Pierre Froidebise

Pierre Froidebise (15 May 1914 – 28 October 1962) was a Belgian organist, composer, and musicologist.

LifeEdit

Froidebise was born in the rural Condroz village of Ohey, province of Namur, the son of a well-off retail pharmacist. After completing his secondary education, he began studying the organ, first at the Namur Conservatory with René Barbier [ca; de; fr; gl; nl] and then with Paul de Maleingreau at the Brussels Conservatory, where he also studied composition with Raymond Moulaert and fugue with Léon Jongen. He took the first prize for organ in 1939, and in 1941 won the Agniez Prize for composition (Froidebise 2004; Vanhulst 2001).

He subsequently studied composition with Paul Gilson and Jean Absil, before moving to Paris to further his organ studies with Charles Tournemire (Vanhulst 2001). In 1942 he became organist at the church of Saint-Jacques in Liège, where later he performed and was choirmaster at the Grand Séminaire and taught harmony at the Conservatory, where he was appointed professor in 1947 (Froidebise 2004).

In the meantime, he won the Belgian second Prix de Rome in 1943 for his cantata La navigation d’Ulysse (Vanhulst 2001).

As a teacher, his notable students include Célestin Deliège [fr] and Henri Pousseur. Froidebise died in Liège on 28 October 1962 (Froidebise 2004).

Compositional styleEdit

Froidebise's earliest organ compositions show the influence of César Franck, but his enthusiasm soon turned to Igor Stravinsky for his model. His Trois poèmes japonais for voice and orchestra, Op. 1, No. 1 (1942), while exhibiting traits of his teacher Absil, in its overall feeling recalls Stravinsky's Three Japanese Lyrics, and the Russian master's presence is even clearer in the Cinq comptines for voice and eleven instruments, Op. 1, No. 2 (1947), which was performed at the 1950 ISCM Festival (Vanhulst 2001). His discovery of the music of Anton Webern led to a decisive turn to serialism beginning in 1948, with the cantata Amercœur—a rather severe work setting Liège place names in an economical twelve-tone technique (Vanhulst 2001).

From this point onward, Froidebise was a confirmed dodecaphonist and maintained regular contact with Olivier Messiaen, René Leibowitz, and Pierre Boulez in Paris (Froidebise 2004). His finest work, Stèle pour Sei Shonagon (1958), for soprano and four instrumental groups, added aleatory elements to a warmer use of twelve-tone technique than that found in Amercœur, combined with a supple rhythmic treatment (Vanhulst 2001).

CompositionsEdit

DramaticEdit

  • Radio operas:
    • La bergère et le ramoneur (1954)
    • La lune amère (1956)
  • Ballets:
    • Le bal chez le voisin, orchestra (1954)
    • L’aube
  • Incidental music:
    • Antigone (Sophocles, 1936)
    • Oedipe roi (Sophocles, ?1946)
    • Ce vieil Oedipe (A. Curvers, ?1946)
    • Elkerlyc (1949)
    • Jan van Nude (M. Lambilliotte, 1951)
    • Les choéphores (Aeschylus, 1954)
    • Hippolyte (Euripides)
    • La maison à deux portes (Calderón)
    • Une ville chantait (J. de Coune)
    • Le p’tit bateau de la réunion (J.M. Landier)
  • Film scores:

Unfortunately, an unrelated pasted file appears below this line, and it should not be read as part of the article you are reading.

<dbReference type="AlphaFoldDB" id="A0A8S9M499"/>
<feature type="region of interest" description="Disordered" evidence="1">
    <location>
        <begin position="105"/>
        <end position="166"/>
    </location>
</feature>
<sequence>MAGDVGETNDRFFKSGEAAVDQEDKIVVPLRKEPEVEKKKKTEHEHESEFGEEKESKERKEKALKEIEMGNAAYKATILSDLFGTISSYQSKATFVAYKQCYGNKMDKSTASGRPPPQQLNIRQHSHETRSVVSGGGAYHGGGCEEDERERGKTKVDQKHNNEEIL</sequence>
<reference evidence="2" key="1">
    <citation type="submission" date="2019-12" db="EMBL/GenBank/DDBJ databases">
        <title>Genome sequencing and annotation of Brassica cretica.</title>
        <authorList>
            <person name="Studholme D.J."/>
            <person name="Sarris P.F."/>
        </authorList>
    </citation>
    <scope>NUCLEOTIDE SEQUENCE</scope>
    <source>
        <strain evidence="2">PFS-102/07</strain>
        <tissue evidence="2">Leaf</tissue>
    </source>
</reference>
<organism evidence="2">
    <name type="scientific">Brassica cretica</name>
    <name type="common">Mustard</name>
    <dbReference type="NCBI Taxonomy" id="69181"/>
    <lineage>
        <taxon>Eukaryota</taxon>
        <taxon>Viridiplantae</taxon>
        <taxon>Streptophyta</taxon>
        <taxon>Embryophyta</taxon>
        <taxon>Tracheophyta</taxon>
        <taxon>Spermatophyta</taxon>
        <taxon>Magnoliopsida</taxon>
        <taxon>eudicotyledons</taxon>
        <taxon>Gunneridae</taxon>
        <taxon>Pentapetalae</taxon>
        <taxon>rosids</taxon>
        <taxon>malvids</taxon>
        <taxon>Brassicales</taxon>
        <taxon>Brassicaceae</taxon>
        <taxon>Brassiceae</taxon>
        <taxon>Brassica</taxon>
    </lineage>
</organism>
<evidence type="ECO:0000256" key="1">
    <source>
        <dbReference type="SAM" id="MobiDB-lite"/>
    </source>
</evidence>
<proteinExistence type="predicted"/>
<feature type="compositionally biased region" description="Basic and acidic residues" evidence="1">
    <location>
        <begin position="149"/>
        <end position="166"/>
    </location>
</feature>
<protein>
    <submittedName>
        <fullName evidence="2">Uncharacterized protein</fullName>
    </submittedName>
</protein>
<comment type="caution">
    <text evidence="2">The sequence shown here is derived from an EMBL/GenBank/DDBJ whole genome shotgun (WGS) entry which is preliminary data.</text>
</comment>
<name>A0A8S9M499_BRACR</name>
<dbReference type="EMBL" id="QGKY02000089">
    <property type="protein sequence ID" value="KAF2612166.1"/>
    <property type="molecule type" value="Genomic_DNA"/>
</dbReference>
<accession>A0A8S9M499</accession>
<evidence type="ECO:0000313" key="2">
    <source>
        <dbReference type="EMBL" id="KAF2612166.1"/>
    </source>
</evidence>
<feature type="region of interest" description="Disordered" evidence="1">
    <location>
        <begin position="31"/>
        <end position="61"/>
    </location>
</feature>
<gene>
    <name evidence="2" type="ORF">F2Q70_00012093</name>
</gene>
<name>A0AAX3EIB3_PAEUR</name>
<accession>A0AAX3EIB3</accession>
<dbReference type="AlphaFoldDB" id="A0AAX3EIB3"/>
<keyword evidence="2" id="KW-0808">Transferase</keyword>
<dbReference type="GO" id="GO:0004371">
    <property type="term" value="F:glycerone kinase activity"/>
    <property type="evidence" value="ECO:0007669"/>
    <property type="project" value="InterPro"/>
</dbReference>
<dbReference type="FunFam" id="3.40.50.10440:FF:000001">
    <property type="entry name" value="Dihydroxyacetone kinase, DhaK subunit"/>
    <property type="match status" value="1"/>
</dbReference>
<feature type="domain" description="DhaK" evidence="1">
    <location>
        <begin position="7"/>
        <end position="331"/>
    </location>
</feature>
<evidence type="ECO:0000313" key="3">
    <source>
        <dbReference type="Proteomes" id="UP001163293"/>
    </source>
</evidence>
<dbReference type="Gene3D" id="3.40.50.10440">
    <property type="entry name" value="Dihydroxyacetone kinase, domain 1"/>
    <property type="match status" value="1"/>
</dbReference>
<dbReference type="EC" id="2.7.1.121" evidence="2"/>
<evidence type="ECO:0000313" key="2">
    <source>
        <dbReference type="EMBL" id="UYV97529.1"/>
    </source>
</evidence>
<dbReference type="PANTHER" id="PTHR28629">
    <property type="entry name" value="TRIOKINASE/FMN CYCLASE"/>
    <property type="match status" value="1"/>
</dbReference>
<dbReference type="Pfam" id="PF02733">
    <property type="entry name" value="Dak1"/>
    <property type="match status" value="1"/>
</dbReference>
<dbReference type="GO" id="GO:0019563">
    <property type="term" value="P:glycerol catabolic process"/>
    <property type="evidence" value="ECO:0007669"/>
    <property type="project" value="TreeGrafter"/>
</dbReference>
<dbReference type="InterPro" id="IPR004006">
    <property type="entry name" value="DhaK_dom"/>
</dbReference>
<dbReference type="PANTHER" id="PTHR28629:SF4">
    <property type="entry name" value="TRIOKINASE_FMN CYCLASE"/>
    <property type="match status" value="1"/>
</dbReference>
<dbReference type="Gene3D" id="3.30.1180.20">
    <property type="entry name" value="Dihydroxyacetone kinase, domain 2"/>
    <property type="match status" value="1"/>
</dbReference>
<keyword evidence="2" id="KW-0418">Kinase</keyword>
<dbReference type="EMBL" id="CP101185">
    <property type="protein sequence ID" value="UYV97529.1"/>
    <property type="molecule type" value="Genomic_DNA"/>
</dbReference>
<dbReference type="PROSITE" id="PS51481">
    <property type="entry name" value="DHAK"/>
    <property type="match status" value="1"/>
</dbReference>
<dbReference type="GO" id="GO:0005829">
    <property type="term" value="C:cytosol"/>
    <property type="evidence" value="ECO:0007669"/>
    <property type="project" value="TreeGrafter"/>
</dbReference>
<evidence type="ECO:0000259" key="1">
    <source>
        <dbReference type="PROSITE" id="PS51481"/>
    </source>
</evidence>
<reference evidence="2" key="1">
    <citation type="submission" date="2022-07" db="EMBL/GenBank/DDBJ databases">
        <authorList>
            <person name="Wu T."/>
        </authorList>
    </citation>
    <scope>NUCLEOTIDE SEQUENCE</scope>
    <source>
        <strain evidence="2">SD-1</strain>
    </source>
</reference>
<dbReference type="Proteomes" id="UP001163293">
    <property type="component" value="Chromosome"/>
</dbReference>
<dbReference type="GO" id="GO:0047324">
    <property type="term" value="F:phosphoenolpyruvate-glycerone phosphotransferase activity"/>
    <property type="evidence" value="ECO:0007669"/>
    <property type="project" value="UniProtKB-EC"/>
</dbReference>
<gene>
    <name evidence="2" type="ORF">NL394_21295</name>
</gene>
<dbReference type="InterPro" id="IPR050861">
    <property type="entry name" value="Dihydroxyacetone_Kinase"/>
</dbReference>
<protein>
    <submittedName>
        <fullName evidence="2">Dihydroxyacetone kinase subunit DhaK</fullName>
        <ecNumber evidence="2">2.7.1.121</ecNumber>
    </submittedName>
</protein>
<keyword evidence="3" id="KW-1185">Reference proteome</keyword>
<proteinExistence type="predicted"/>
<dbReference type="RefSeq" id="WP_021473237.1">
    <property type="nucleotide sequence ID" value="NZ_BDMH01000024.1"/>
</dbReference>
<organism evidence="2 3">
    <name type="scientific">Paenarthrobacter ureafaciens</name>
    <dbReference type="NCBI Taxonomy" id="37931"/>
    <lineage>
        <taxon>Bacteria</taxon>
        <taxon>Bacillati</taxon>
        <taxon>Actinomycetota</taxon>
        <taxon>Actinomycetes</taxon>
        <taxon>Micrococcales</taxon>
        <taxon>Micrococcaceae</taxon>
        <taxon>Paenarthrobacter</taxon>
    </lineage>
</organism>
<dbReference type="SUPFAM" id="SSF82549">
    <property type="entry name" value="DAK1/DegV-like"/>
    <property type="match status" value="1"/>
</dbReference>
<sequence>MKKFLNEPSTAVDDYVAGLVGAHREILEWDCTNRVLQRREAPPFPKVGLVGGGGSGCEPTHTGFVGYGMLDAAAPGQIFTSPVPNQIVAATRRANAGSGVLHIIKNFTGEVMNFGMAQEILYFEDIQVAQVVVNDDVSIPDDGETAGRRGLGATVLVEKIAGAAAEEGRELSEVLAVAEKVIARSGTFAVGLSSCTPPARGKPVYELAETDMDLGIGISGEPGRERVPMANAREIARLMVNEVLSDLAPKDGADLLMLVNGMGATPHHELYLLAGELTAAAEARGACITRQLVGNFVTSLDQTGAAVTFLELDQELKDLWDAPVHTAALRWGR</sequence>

OrchestralEdit

  • De l’aube à la nuit (1934–37)
  • La légende de St Julien l’Hospitalier (1941)

VocalEdit

  • Notre père (?1934)
  • La lumière endormie, cantata (1941)
  • Trois poèmes japonais, Op. 1, No. 1, soprano or tenor and orchestra (1942)
  • Trois poèmes japonais, for middle voice and piano (1942)
  • La navigation d’Ulysse, cantata, 1943
  • Cinq comptines, Op. 1, No. 2, soprano or tenor and 11 instruments, (1947)
  • Amercœur, Op. 1, No. 3, soprano, wind quintet, and piano (1948)
  • La cloche engloutie, cantata (1956)
  • Stèle pour Sei Shonagon, Op. 1, No. 4, soprano and chamber orchestra (19 instruments), 1958
  • Ne recorderis
  • Poème chinois, soprano or tenor and piano
  • Choral motets:
    • "Justorum animae"
    • "Laudate Dominum"
    • "Puer natus est"

Chamber musicEdit

  • Sonata, violin and piano (1938)
  • Petite suite monodique, flute or clarinet
  • Petite suite, wind quintet
  • Dom Japhet d'Arménie, 2 clarinets, 2 bassoons, 2 horns, 2 trumpets, 2 trombones, harpsichord, 3 timpani, and percussion (1956)

KeyboardEdit

  • Piano:
    • Sept croquis brefs (1934)
    • La légende de St Julien l’Hospitalier (1940; orch. 1941)
    • Hommage à Chopin (1947)
    • Livre de ricercare
  • Organ:
    • Trois pièces (1933)
    • Suite brève (1934)
    • Diptyque (1936)
    • Prelude and Fugue (1936)
    • Sonatina (1939)
    • Prelude and Fughetta
    • Livre de noëls belges
    • Hommage à J.S. Bach

ReferencesEdit

  • Froidebise, Anne. 2004. "Foidebise, Pierre", at CeBeDeM website (accessed 23 July 2016).
  • Vanhulst, Henri. 2001. "Froidebise, Pierre (Jean Marie)". The New Grove Dictionary of Music and Musicians, second edition, edited by Stanley Sadie and John Tyrrell. London: Macmillan Publishers. ISBN 9781561592395 (cloth); ISBN 9780333608005; ISBN 9780195170672 (hc).
  • Koninklijk Conservatorium Brussel now houses most works and manuscripts of Froidebise, after the bankruptcy of CeBeDeM in 2015.

Further readingEdit

  • Pirenne, Christophe (ed.). 2004. Les Musiques nouvelles en Wallonie et à Bruxelles (1960–2003. Collection Musique-Musicologie. Sprimont: Editions Mardaga. ISBN 2-87009-864-2.
  • Souris, André. 2000. La lyre à double tranchant: écrits sur la musique et le surréalisme, presented and annotated by Robert Wangermée. Sprimont: Editions Mardaga. ISBN 2-87009-749-2.